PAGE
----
Who is in the Essendon Bombers best 22 for 2017?


Written by Will Beitzel (@willkbeitzel) on 22 March 2017   

When the ball is bounced on Saturday night to kick off Essendon’s season opener, it will mark 1,666 days since the last game the Dons played without the spectre of the supplements looming over its head. To put that in perspective that’s 4 years, 7 months and 25 days, or roughly the same amount of time Channel 7’s commentary teams have collectively salivated over Cyril Rioli.

Before the season kicks off, let’s take a look at what Essendon’s best 22 may look like.

B: Mark Baguley, Michael Hartley, Patrick Ambrose

Coming off such a trying year defensively, curbing the big men is going to be a point of emphasis for Worsfold’s troops. Expect to see the Bombers play three talls down back – Hartley, Ambrose and Hurley – especially against sides with multiple tall options such as the Hawks, Crows and Giants. Don’t be surprised to see Mitch Brown take Ambrose’s place against teams with fewer taller options up forward. There’s a lot of versatility amongst Essendon’s talls and that should mean Worsfold will take a horses-for-courses approach to selection. Baguley is coming off an injury-interrupted season and should slot back in as Essendon’s number one small defender. Look for him to resume hostilities against the likes of Puopolo, Betts, Garlett and LeCras.

HB: Martin Gleeson, Michael Hurley, James Kelly

Kelly was a genuine surprise last season, going from a happily retired one-club player to equal 2nd in Essendon’s Best and fairest. He made the switch to Essendon’s half back flank in 2016 and proved a steady hand in defence. Essendon’s slow game style suited him well, as his short passing helped set up Essendon’s forays into attack. Worsfold will no doubt be conservative in selection when it comes to Kelly – he will likely be left out of long interstate trips and games off the back of six-day breaks.

Gleeson continued his development last season, nailing down a permanent spot in the back six. His intercept marking was a highlight, as he proved he wasn't afraid to back his 40 kg frame back into packs to cut off opposition attacks. His disposal has improved consistently over the years and will no doubt relish some more freedom in Essendon's quicker game plan.

C: David Zaharakis, Jobe Watson, Travis Colyer

Watson looked like he barely missed a beat in the JLT series, racking up contested possessions just like the old days. His size and presence in the trenches will be a welcome relief to David Zaharakis, who as Essendon’s best remaining midfielder in 2016 found himself tagged into oblivion on several occasions. He will savour the extra freedom in shifting to a more natural outside role, where he can display the run and carry that saw him win the Best and Fairest in just his third season.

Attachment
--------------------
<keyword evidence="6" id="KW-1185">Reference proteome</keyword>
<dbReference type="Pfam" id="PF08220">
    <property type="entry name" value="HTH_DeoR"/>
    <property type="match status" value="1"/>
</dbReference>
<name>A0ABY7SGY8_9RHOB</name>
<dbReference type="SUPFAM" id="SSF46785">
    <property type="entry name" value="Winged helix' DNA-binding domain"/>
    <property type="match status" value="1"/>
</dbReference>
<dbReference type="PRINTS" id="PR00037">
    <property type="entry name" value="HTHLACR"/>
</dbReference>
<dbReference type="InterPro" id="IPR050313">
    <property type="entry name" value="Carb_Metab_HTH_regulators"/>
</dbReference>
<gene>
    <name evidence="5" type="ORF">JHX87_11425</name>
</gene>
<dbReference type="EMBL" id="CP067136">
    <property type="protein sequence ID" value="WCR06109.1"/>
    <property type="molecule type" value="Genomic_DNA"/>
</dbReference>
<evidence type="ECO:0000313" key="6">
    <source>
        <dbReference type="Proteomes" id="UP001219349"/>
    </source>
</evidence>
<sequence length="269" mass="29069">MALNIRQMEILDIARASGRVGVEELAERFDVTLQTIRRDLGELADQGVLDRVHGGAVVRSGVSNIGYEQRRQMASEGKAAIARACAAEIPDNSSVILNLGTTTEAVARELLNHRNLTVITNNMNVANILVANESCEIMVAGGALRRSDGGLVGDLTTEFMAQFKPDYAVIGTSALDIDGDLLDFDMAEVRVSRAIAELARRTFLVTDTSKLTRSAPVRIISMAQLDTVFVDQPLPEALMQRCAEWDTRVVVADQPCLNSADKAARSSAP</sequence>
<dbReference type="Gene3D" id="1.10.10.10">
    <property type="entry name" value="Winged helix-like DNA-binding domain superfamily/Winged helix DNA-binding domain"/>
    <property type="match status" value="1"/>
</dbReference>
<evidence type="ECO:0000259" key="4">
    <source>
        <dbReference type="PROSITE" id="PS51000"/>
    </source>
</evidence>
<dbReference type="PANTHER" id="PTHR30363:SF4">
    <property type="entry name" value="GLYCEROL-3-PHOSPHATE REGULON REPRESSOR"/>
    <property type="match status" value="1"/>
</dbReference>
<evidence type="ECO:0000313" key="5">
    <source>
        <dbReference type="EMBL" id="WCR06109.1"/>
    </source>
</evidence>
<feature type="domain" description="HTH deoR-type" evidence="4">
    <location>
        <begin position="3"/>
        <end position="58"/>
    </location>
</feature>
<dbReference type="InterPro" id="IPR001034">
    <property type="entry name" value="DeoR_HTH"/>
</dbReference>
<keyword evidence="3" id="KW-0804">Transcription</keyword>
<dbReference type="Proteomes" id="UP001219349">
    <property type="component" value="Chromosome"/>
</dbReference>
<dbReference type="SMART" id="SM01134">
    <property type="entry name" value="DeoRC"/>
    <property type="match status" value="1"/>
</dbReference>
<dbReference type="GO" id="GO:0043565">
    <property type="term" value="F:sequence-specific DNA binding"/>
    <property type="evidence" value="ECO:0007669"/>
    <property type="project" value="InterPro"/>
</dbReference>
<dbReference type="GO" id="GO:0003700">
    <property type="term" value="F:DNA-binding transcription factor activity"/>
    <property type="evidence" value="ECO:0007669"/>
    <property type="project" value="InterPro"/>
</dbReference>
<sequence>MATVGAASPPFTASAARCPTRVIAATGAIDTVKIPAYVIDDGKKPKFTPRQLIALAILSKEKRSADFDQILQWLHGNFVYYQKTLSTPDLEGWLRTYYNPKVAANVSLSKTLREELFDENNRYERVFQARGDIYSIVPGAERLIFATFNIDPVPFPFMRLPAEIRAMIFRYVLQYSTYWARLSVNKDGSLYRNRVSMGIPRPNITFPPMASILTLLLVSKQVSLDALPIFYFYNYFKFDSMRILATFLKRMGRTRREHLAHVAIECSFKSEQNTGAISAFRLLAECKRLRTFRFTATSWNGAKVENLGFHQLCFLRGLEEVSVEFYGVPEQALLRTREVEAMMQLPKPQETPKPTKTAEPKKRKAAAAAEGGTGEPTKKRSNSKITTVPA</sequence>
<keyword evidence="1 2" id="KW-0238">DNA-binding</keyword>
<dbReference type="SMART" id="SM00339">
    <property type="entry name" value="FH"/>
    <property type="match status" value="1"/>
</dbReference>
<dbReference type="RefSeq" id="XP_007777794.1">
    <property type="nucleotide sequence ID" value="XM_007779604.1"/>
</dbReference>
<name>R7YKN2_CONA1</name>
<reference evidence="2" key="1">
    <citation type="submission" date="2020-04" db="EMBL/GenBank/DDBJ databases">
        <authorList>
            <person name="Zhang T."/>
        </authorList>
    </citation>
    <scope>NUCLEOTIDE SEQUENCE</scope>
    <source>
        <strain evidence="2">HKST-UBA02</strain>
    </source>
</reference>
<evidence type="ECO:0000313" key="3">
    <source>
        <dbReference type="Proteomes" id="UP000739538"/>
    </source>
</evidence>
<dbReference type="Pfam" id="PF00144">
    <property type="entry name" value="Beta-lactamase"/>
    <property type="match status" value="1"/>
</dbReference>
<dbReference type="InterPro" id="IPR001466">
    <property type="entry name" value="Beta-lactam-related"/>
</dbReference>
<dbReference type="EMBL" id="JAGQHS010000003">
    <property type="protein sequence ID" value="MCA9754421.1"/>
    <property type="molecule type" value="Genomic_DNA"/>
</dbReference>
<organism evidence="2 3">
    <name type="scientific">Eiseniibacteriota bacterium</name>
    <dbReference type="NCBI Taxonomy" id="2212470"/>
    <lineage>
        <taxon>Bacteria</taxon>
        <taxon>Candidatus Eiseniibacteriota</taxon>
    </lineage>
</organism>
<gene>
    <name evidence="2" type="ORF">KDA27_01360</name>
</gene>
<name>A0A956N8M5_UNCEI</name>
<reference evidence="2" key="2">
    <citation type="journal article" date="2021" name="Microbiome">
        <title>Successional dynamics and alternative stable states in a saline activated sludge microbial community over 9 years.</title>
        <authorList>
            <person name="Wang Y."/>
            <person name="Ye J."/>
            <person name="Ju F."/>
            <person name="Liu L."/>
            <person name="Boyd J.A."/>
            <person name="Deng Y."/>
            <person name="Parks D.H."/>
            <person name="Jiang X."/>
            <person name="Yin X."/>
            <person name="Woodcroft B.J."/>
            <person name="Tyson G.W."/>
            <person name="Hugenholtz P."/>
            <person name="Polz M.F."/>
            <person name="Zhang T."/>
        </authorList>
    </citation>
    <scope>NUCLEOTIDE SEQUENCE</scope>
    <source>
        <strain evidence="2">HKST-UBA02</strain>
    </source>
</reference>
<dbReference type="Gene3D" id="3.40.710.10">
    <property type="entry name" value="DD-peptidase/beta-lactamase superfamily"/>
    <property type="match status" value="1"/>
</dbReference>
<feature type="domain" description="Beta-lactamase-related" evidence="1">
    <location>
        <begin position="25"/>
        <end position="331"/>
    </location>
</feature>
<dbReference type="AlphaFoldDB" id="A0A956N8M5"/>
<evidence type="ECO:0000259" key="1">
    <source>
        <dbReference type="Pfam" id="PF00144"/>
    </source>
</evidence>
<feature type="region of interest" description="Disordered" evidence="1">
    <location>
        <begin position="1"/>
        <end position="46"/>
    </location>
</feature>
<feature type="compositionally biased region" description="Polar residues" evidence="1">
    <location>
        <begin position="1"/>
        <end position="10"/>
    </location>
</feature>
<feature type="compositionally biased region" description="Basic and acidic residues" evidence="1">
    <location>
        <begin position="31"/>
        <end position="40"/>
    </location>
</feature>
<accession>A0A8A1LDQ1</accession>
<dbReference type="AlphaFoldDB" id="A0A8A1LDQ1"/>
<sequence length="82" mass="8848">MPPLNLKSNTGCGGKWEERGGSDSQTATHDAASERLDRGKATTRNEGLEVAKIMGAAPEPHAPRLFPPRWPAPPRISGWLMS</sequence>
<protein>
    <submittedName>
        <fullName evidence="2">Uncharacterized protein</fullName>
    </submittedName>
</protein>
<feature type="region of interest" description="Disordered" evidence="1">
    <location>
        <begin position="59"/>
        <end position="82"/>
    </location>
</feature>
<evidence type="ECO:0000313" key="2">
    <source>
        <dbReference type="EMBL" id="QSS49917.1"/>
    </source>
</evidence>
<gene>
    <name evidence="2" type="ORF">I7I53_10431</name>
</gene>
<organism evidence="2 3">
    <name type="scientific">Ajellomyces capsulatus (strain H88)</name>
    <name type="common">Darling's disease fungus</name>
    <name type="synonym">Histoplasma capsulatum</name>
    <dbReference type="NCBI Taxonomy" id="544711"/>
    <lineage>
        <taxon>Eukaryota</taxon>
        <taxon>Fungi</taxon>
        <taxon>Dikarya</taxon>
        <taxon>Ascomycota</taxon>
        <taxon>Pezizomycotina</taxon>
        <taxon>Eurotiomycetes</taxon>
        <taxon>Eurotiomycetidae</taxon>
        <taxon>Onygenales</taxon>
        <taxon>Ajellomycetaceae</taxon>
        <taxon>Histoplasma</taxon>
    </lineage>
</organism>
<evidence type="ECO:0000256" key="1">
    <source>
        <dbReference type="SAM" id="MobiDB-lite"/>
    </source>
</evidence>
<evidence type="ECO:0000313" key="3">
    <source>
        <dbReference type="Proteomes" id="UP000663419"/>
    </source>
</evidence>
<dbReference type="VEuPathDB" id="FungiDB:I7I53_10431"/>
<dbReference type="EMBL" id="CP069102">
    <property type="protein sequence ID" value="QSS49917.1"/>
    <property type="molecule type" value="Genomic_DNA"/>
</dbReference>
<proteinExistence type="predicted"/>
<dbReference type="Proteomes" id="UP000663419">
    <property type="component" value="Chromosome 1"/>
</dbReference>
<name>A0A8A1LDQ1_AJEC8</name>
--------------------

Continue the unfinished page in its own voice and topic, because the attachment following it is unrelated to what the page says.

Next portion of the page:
In possibly the biggest surprise of the pre-season, Travis Colyer was one of the few Essendon players to return without a man-bun this year. In every other way, he looked just like his old self, providing run and carry on the outside. He was beginning to establish himself as a premier outside midfielder in 2015 before a stress fracture ended his season. Judging by his form in the JLT, he looks to have picked up right where he left off.

R: Matthew Leuenberger, Dyson Heppell, Zach Merrett

In events that surprised absolutely no-one, Leuenberger suffered a hamstring injury minutes into Essendon’s third JLT match against the Cats. He will slot straight back into the first ruck role when he returns, until at least the next stiff breeze shatters his leg. Matthew Leuenberger is injury prone, is what I’m saying. Which is unfortunate, because he was a much needed, if not unheralded addition to Essendon’s team in 2016. The departure of Paddy Ryder in 2014 left a huge hole in Essendon’s ruck stocks and after rolling out an uninspiring ruck stock in 2015, improvements had to be made. Leuenberger crossing from Brisbane to Tullamarine in 2016 added a level of consistency to Essendon’s midfield group in a rather tumultuous season. With a vastly improved midfield group to play with upon his return, we should hope to see Luey having a bigger and better year this year.